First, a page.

I already wrote a post about sports and games in the Oz series, but I had a few more ideas along those lines that I thought I could develop somewhat. Characters in the books are frequently seen playing games, and games are among the things the people of Oz are said to share with their neighbors in The Emerald City of Oz.
The inhabitants of the palace often play croquet on the lawn and board games indoors.
Unlike in some other fairylands, no hedgehogs are harmed in Ozian croquet.
The image of Sir Hokus of Pokes playing chess on a giant turtle‘s shell in Yellow Knight has always stuck with me, but what’s even stranger about this is that he was just carrying the pieces in his boot. Is that what people did before portable electronic games?
In Enchanted Island, the Scarecrow and Tin Woodman include stacks of games, including checkers, chess, parcheesi, bowling (not quite sure how that one works, unless it’s a miniature set), table tennis, jigsaw puzzles, and Old Witches (the Ozian equivalent of Old Maid). Eloise McGraw’s Rundelstone makes reference to a game called Sticks and Stones, a favorite of the villain Slyddwyn’s, which appears to be a chess-style strategy game. Two of the pieces are the yeoman and jester.
Two of Ruth Plumly Thompson’s books have Ozma’s court playing blind man’s buff, but Royal Book has one person blindfolded and trying to catch the others, while Jack Pumpkinhead has everyone blindfolded except the one person they have to find.
The former is apparently the traditional form, while the latter is more of a cross with hide-and-seek. According to the 1926 Ozmapolitan, the Hammer-Heads, Hoppers, Flutterbudgets, Tottenhots, and Wheelers all have polo teams. I can’t even being to imagine how a Wheeler could ride a horse, or any kind of animal for that matter. The people of Mo play “a game of ball” that is presumably either baseball or something much like it, as it has an umpire and home runs.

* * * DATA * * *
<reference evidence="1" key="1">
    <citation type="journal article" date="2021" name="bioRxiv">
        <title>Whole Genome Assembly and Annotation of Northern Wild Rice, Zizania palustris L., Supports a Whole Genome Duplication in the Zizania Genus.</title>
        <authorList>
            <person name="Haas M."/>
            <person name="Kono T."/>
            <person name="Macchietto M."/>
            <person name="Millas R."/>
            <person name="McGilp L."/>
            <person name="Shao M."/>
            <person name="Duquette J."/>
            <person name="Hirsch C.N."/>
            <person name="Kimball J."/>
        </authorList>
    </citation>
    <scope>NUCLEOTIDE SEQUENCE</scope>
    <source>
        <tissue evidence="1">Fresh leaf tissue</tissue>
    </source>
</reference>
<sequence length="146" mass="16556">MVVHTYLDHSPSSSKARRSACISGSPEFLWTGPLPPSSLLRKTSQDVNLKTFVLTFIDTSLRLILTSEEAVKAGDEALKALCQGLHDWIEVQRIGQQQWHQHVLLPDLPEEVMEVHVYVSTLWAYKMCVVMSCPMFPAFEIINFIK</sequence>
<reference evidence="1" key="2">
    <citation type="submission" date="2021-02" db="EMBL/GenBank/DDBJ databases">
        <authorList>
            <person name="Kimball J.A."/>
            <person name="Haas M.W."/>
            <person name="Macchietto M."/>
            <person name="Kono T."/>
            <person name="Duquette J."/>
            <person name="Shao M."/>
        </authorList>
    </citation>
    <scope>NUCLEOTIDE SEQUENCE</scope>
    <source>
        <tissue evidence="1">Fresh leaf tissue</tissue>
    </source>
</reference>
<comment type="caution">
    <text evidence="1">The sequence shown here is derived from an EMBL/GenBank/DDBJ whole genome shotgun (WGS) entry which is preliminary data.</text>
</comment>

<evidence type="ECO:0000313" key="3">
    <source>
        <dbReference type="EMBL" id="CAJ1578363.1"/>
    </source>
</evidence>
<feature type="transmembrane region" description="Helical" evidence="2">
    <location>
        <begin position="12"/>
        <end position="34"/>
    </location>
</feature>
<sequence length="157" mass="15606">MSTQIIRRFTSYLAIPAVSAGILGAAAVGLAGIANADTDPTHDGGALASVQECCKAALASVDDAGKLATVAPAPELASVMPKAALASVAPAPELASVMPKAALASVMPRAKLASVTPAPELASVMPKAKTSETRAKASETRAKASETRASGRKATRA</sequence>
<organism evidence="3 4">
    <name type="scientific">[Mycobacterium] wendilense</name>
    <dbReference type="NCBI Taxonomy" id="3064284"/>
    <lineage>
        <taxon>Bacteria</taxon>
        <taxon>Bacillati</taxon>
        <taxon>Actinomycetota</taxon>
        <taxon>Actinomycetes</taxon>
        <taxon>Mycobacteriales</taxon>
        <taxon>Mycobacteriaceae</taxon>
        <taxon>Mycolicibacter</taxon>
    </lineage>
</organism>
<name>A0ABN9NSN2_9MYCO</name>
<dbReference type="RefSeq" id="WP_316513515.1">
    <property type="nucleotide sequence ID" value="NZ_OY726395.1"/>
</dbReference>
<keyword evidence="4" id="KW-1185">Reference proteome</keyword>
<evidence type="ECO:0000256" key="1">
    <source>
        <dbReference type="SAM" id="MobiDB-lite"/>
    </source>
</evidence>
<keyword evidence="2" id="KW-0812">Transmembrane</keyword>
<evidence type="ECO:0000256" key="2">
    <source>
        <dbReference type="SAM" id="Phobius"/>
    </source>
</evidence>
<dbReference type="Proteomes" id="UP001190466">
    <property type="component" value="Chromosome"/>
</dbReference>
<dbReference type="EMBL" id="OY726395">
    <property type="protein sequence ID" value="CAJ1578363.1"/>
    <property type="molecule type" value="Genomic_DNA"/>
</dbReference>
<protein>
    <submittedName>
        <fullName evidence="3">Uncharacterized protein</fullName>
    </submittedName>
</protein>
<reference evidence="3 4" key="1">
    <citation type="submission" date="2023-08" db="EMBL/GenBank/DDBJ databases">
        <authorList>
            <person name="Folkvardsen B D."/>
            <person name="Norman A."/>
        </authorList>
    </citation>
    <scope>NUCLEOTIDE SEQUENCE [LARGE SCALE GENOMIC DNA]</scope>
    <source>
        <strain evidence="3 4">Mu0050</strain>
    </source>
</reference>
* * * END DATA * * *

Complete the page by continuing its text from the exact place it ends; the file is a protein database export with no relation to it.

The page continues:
Noland also has a game that involves balls and bats.
There are a few game-themed areas in Oz as well. I mentioned the Game River from John R. Neill’s Lucky Bucky, along which games including hopscotch, leapfrog, cricket, solitaire, and croquet are played. It’s arranged like a fair, with sideshows and grandstands. A man tells Bucky and Davy Jones when they arrive that they’ll have to beat every game to pass through, but they apparently manage to avoid a few. They don’t play cricket simply because they don’t have enough players for a team.
And Bucky only manages to beat King Jack Pott at checkers because a swarm of Thunderbugs eats the pies they were using to mark kings. This is fortunate for Bucky, as Jack intends to keep him there indefinitely if he wins. It’s also strange that the text mentions the croquet opponents as “white crows,” yet the illustration shows a black one.
Or maybe there are some of each color?
Ozmapolitan (the book this time) has the Game Preserve, where the inhabitants spend their time playing a life-size board game, led by the Gamekeeper. The Spinner is a rather vicious creature in charge of determining how many spaces players can move. It becomes disoriented when Septimius Septentrion takes its arrow in order to force the Gamekeeper to let him and his companions out of the Preserve. In Roger Baum’s Dorothy, Dorothy and her friends come across the town of Purplefield, which was enchanted into a maze by the Wicked Witch of the West. They eventually break the spell by finding their way through the maze in the allotted time. Their schoolmaster served as gamekeeper for this obstacle, with his personality altered by the spell. There are live Scrabble tiles on a giant board in Scrabbleton in Ruth Morris’ Flying Bus, and another enchantment leads to some visitors having to play a giant Snakes and Ladders game in Chris Dulabone’s Queer Quest. The island of Hisserfit, known for its ladders, is cursed by a nasty magician who turns all of the people into snakes. When the travelers reach the hundredth square, the spell is broken. Since one of the players is an evil magician himself, however, he promptly turns the restored king into a pickle. Ruth Waara’s Magic Cryptogram has a bit of a variation with an enchanted chess set made up of people from two warring kingdoms in Ev. The con-artist Ivan Montebank, who was turned into a chess king at the end of Umbrella Island, leads the white pieces in an attempt at conquest.
Speaking of Oz and games, when we first got Print Shop at home, I designed several cards that directed the reader to various locations in Oz, signed by a mysterious person named Wilfto. I started writing a narrative around them, but didn’t get all that far. I worked some parts of that story into another manuscript, but without the scavenger hunt aspect. I wonder if that would be something worth revisiting in the future.